We ended up seeing some shrines and statues just off the path that we probably would not have visited otherwise, which was great. However, there were a couple of times when we got really confused and went off on a wild goose chase looking for stamps that weren’t there.
In total there are 18 stamps to collect on the Nakahechi Route. Here’s a list of all the stamp stations:
Stamp Stations on the Nakahechi Route
- Takahara Kumano-jinja
- Gyuba-doji Statue
- Hidehira-zakura cherry tree
- Jagata Jizo
- Inohana-oji (currently off-limits due to repair work, but you can collect the stamp at the Hongu Heritage Center)
- Kumano Hongu Taisha
The Jagata Jizo stamp is easy to miss, as the sign for it is only in Japanese. It looks like this.
Take the path that says “Not Kumano Kodo”, which will lead you down to the jizo image and the stamp.
While you're staying in Hongu, you can also pick up a stamp at the nearby Oyunohara, the giant torii gate just five minutes away. And if you go to the Yunomine onsen, which I highly recommend, you can also get one at the Yunomine-oji.
We were lucky to find stamp booklets at the Takijiri-oji minshuku, since we hadn’t thought to get them in Tanabe.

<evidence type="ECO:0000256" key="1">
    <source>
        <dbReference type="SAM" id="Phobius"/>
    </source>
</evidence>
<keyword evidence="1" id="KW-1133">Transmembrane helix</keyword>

Another option is to pick up the dual pilgrim passport at the tourism bureau in Tanabe. This serves as a stamp booklet for both the Kumano Kodo and the Camino de Santiago, in case you plan to walk the Camino one day and become a dual pilgrim.
Becoming a Dual Pilgrim
If you have already walked the Camino de Santiago and then walk the Kumano Kodo, then you qualify as a dual pilgrim! This was not really a factor in us deciding to walk the Kumano Kodo, but it ended up being pretty cool. Here’s how to claim your dual pilgrim status:
When you reach the Kumano Hongu Taisha shrine, hand in your stamp booklet at the Hongo Heritage Center across the street. They will put an official stamp in the front of your booklet to show that you completed the Kumano Kodo pilgrimage.